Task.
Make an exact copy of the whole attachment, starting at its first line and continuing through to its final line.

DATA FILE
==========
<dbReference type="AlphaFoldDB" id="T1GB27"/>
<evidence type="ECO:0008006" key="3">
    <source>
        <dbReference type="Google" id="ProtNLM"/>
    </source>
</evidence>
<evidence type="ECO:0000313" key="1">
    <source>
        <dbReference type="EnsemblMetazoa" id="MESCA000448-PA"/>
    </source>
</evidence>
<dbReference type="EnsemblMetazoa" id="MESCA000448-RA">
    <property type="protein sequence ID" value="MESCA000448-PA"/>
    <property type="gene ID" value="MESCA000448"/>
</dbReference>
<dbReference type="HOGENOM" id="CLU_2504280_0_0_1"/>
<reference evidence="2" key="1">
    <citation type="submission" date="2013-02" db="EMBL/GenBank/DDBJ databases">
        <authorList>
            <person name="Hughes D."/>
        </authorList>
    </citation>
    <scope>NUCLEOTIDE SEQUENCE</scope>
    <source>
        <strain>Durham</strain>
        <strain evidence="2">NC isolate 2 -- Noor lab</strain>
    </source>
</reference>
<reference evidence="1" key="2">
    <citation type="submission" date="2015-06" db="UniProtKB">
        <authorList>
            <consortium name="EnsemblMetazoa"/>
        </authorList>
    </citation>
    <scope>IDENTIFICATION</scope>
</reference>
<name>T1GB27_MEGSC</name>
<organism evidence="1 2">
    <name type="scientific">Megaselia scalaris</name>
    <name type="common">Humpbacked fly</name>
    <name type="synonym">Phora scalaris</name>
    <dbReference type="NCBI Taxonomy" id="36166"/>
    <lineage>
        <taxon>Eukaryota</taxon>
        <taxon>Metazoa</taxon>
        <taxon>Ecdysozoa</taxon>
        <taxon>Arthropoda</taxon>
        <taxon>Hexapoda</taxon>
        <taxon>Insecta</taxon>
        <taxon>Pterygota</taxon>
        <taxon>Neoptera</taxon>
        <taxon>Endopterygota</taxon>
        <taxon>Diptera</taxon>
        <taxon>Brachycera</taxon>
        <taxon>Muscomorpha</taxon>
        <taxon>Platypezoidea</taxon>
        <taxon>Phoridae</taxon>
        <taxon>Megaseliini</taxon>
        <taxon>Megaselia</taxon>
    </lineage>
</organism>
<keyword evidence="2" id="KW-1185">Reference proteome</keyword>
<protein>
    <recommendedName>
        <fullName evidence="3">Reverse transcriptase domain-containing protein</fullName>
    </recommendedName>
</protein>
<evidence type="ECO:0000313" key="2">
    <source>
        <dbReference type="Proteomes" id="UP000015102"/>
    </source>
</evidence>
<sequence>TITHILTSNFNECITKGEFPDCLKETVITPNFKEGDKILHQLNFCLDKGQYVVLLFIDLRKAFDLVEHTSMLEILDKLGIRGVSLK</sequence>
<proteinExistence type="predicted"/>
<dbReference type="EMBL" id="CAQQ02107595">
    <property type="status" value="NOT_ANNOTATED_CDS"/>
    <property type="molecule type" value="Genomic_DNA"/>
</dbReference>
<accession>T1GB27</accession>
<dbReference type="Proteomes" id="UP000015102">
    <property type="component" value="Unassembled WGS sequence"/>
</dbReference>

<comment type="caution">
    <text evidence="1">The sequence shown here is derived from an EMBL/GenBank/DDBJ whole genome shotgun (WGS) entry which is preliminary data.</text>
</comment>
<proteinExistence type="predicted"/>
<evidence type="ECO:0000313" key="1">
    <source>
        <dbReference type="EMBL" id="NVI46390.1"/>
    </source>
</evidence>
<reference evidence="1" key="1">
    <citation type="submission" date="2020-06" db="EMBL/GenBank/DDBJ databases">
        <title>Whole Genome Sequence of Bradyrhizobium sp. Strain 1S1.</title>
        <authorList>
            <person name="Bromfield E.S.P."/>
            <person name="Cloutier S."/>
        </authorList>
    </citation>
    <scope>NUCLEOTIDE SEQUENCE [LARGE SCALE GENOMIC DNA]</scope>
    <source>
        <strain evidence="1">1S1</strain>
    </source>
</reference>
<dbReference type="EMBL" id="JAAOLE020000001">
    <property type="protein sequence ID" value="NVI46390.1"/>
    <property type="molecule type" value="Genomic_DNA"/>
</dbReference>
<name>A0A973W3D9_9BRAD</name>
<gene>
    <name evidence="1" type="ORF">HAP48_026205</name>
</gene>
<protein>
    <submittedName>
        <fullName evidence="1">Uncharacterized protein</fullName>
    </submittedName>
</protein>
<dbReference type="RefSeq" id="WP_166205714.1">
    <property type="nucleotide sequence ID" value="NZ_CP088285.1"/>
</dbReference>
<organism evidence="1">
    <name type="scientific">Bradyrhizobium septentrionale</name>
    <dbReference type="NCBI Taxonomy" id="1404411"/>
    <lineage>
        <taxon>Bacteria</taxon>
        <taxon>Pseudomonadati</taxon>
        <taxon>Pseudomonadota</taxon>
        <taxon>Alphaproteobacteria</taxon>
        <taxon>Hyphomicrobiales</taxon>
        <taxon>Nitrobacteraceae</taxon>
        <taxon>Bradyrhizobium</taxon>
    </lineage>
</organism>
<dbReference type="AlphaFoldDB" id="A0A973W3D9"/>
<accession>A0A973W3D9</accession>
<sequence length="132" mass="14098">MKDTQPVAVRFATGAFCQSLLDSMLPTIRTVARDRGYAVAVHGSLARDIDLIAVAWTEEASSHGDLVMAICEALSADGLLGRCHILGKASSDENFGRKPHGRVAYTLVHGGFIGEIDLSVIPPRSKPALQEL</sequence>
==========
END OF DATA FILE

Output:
<dbReference type="AlphaFoldDB" id="T1GB27"/>
<evidence type="ECO:0008006" key="3">
    <source>
        <dbReference type="Google" id="ProtNLM"/>
    </source>
</evidence>
<evidence type="ECO:0000313" key="1">
    <source>
        <dbReference type="EnsemblMetazoa" id="MESCA000448-PA"/>
    </source>
</evidence>
<dbReference type="EnsemblMetazoa" id="MESCA000448-RA">
    <property type="protein sequence ID" value="MESCA000448-PA"/>
    <property type="gene ID" value="MESCA000448"/>
</dbReference>
<dbReference type="HOGENOM" id="CLU_2504280_0_0_1"/>
<reference evidence="2" key="1">
    <citation type="submission" date="2013-02" db="EMBL/GenBank/DDBJ databases">
        <authorList>
            <person name="Hughes D."/>
        </authorList>
    </citation>
    <scope>NUCLEOTIDE SEQUENCE</scope>
    <source>
        <strain>Durham</strain>
        <strain evidence="2">NC isolate 2 -- Noor lab</strain>
    </source>
</reference>
<reference evidence="1" key="2">
    <citation type="submission" date="2015-06" db="UniProtKB">
        <authorList>
            <consortium name="EnsemblMetazoa"/>
        </authorList>
    </citation>
    <scope>IDENTIFICATION</scope>
</reference>
<name>T1GB27_MEGSC</name>
<organism evidence="1 2">
    <name type="scientific">Megaselia scalaris</name>
    <name type="common">Humpbacked fly</name>
    <name type="synonym">Phora scalaris</name>
    <dbReference type="NCBI Taxonomy" id="36166"/>
    <lineage>
        <taxon>Eukaryota</taxon>
        <taxon>Metazoa</taxon>
        <taxon>Ecdysozoa</taxon>
        <taxon>Arthropoda</taxon>
        <taxon>Hexapoda</taxon>
        <taxon>Insecta</taxon>
        <taxon>Pterygota</taxon>
        <taxon>Neoptera</taxon>
        <taxon>Endopterygota</taxon>
        <taxon>Diptera</taxon>
        <taxon>Brachycera</taxon>
        <taxon>Muscomorpha</taxon>
        <taxon>Platypezoidea</taxon>
        <taxon>Phoridae</taxon>
        <taxon>Megaseliini</taxon>
        <taxon>Megaselia</taxon>
    </lineage>
</organism>
<keyword evidence="2" id="KW-1185">Reference proteome</keyword>
<protein>
    <recommendedName>
        <fullName evidence="3">Reverse transcriptase domain-containing protein</fullName>
    </recommendedName>
</protein>
<evidence type="ECO:0000313" key="2">
    <source>
        <dbReference type="Proteomes" id="UP000015102"/>
    </source>
</evidence>
<sequence>TITHILTSNFNECITKGEFPDCLKETVITPNFKEGDKILHQLNFCLDKGQYVVLLFIDLRKAFDLVEHTSMLEILDKLGIRGVSLK</sequence>
<proteinExistence type="predicted"/>
<dbReference type="EMBL" id="CAQQ02107595">
    <property type="status" value="NOT_ANNOTATED_CDS"/>
    <property type="molecule type" value="Genomic_DNA"/>
</dbReference>
<accession>T1GB27</accession>
<dbReference type="Proteomes" id="UP000015102">
    <property type="component" value="Unassembled WGS sequence"/>
</dbReference>

<comment type="caution">
    <text evidence="1">The sequence shown here is derived from an EMBL/GenBank/DDBJ whole genome shotgun (WGS) entry which is preliminary data.</text>
</comment>
<proteinExistence type="predicted"/>
<evidence type="ECO:0000313" key="1">
    <source>
        <dbReference type="EMBL" id="NVI46390.1"/>
    </source>
</evidence>
<reference evidence="1" key="1">
    <citation type="submission" date="2020-06" db="EMBL/GenBank/DDBJ databases">
        <title>Whole Genome Sequence of Bradyrhizobium sp. Strain 1S1.</title>
        <authorList>
            <person name="Bromfield E.S.P."/>
            <person name="Cloutier S."/>
        </authorList>
    </citation>
    <scope>NUCLEOTIDE SEQUENCE [LARGE SCALE GENOMIC DNA]</scope>
    <source>
        <strain evidence="1">1S1</strain>
    </source>
</reference>
<dbReference type="EMBL" id="JAAOLE020000001">
    <property type="protein sequence ID" value="NVI46390.1"/>
    <property type="molecule type" value="Genomic_DNA"/>
</dbReference>
<name>A0A973W3D9_9BRAD</name>
<gene>
    <name evidence="1" type="ORF">HAP48_026205</name>
</gene>
<protein>
    <submittedName>
        <fullName evidence="1">Uncharacterized protein</fullName>
    </submittedName>
</protein>
<dbReference type="RefSeq" id="WP_166205714.1">
    <property type="nucleotide sequence ID" value="NZ_CP088285.1"/>
</dbReference>
<organism evidence="1">
    <name type="scientific">Bradyrhizobium septentrionale</name>
    <dbReference type="NCBI Taxonomy" id="1404411"/>
    <lineage>
        <taxon>Bacteria</taxon>
        <taxon>Pseudomonadati</taxon>
        <taxon>Pseudomonadota</taxon>
        <taxon>Alphaproteobacteria</taxon>
        <taxon>Hyphomicrobiales</taxon>
        <taxon>Nitrobacteraceae</taxon>
        <taxon>Bradyrhizobium</taxon>
    </lineage>
</organism>
<dbReference type="AlphaFoldDB" id="A0A973W3D9"/>
<accession>A0A973W3D9</accession>
<sequence length="132" mass="14098">MKDTQPVAVRFATGAFCQSLLDSMLPTIRTVARDRGYAVAVHGSLARDIDLIAVAWTEEASSHGDLVMAICEALSADGLLGRCHILGKASSDENFGRKPHGRVAYTLVHGGFIGEIDLSVIPPRSKPALQEL</sequence>